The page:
Rilla of Ingleside by L.M Montgomery.
Betsy and the Great World by Maud Hart Lovelace. Betsy travels through Europe instead of going immediately to college after high school, and she sees the arms build-up and the beginning of World War I. Reviewed at Library Hospital.
Betsy’s Wedding by Maud Hart Lovelace. Reviewed at Reading on a Rainy Day.
Kipling’s Choice by Geert Spillebeen. I read this book a couple of years ago, but never got around to reviewing it. It’s a fictional account of the death of John Kipling, son of Rudyard Kipling, near Loos, France in 1915. Here it is reviewed at Chasing Ray.
War Horse by Michael Morpurgo. Joey, the farm horse, is sold to the army and sent to the Western front. Reviewed at Another Cookie Crumbles.
Without Warning: Ellen’s Story, 1914-1918 by Dennis Hamley. Ellen Wilkins becomes a nurse to follow her brother to war.
A Time of Angels by Karen Hesse. In 1918 Boston, Hannah Gold must face her own wartime suffering as the influenza epidemic sweeps through her family and town.
Eyes Like Willy’s by Juanita Havill. A French brother and sister, Guy and Sarah Masson, and their Austrian friend Willy are separated by the war.
After the Dancing Days by Margaret Rostkowski. We read this YA novel for my English/History class at homeschool co-op last year. Annie is a thirteen year old girl living in a small town in Kansas at the end of World War I. As she begins to visit the returning soldiers at the veteransâ€™ hospital where her father works as a doctor, Annie is at first repulsed and frightened by the severely injured men. However, she comes to be friends with them, one in particular, even though her mother is opposed to Annieâ€™s hospital visits and wants her to forget about the war and its consequences.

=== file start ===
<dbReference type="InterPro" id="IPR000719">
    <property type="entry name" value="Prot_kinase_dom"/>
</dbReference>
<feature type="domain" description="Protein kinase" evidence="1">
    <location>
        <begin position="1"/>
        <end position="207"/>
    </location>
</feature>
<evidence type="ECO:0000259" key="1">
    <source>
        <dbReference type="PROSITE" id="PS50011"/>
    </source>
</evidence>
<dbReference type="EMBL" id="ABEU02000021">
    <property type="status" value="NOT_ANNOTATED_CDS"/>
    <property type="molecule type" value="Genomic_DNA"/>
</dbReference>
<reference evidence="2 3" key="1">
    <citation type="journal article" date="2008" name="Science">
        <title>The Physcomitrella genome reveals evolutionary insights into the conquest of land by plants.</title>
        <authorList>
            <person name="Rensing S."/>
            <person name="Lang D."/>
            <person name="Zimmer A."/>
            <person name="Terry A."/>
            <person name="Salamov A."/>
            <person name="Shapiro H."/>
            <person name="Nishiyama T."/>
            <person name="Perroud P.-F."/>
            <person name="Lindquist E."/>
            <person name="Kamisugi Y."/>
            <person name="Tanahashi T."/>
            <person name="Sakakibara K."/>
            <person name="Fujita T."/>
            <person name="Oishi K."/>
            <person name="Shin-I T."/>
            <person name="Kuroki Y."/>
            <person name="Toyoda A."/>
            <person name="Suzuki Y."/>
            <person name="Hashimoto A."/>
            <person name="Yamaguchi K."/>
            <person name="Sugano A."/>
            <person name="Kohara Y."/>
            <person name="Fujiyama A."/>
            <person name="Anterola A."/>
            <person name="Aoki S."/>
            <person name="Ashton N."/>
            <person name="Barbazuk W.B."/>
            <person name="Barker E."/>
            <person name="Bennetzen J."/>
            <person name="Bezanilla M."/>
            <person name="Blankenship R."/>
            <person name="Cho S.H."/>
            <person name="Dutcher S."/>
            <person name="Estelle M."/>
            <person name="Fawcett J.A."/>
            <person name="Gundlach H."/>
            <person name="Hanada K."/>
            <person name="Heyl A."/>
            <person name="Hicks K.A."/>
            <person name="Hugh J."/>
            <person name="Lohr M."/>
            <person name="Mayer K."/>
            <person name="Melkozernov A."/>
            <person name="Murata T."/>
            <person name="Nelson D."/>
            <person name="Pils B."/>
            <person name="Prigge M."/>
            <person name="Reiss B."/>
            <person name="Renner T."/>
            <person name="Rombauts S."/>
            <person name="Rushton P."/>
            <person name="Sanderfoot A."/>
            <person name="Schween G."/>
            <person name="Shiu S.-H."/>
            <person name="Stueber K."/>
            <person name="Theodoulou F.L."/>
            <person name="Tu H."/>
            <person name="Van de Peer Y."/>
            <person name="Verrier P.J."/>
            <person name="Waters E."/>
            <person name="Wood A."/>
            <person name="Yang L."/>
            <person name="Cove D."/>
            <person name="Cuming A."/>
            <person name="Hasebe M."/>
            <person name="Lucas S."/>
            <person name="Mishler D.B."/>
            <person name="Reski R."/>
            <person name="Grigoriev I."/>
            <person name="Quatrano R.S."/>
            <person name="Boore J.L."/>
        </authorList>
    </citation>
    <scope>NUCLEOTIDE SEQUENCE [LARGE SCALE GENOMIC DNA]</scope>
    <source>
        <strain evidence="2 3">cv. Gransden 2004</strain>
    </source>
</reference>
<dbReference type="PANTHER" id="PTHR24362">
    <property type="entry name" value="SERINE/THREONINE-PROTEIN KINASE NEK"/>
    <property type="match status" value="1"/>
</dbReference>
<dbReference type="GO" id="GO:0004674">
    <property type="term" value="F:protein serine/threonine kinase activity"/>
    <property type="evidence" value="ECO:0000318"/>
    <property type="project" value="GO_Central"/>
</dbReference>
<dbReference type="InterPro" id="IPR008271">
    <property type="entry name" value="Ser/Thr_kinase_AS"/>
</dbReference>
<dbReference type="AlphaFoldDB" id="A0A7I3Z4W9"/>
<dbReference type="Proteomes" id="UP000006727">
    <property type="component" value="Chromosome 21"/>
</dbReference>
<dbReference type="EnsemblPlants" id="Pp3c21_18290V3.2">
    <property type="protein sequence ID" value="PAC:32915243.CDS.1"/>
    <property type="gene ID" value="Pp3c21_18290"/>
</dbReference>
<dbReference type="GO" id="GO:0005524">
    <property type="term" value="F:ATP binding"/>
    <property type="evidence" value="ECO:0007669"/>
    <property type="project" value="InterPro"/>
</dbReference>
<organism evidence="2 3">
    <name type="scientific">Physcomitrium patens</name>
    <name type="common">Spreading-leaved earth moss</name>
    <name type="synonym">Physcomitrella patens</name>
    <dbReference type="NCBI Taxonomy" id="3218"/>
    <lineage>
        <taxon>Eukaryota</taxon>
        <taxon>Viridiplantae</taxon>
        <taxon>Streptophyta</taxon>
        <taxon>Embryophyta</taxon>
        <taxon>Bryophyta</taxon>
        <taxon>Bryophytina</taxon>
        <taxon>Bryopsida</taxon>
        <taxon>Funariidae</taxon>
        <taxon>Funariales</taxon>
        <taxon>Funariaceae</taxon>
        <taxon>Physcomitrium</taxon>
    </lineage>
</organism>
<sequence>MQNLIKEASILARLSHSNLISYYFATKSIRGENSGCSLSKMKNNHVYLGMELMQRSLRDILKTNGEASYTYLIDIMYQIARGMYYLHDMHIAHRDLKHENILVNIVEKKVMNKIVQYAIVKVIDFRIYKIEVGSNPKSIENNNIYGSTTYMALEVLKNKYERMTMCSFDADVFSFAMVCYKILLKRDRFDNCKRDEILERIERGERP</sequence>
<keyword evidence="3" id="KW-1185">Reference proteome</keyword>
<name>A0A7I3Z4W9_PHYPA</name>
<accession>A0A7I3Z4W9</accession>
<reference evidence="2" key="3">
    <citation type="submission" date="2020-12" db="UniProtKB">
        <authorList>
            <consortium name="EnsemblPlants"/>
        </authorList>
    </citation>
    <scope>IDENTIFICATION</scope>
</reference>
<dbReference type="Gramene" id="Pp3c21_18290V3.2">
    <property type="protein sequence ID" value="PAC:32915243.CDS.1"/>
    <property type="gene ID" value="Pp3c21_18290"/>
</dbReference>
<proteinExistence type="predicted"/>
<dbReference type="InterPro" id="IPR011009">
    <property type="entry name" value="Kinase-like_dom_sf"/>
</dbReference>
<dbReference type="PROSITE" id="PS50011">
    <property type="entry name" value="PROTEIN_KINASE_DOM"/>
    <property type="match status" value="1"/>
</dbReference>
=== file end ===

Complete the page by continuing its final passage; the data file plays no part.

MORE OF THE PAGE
My Brother’s Shadow by Monica Schroder. This YA novel is brand new, published in September by Farrar Straus Giroux, and I got an ARC from the publisher. It’s about a German boy, Moritz, towards the end of the war in 1918 and how he comes to see the war and its results differently as he grows up in its aftermath. Moritz’s brother comes home severely wounded from the front, and Moritz must choose between his loyalty to his brother and his mother’s new socialist way of seeing politics and the world. I thought the story was good, but the fact that entire books is written in present tense distracted me. I suppose the intent is a “you are there” feel, but I would have preferred the distance and objectivity of past tense.
All Quiet on the Western Front by Erich Maria Remarque.
To the Last Man: A Novel of the First World War by Jeff Shaara.
No Graves As Yet by Anne Perry is the first in her World War I mystery/suspense series. I don’t like her writing in these books as much as I did the Victorian Charlotte Pitt mysteries, but if you’re interested in the time period, they’re worth a try.
Of course, there are many, many more books about and set during World War I, but these are the ones with which I have some familiarity.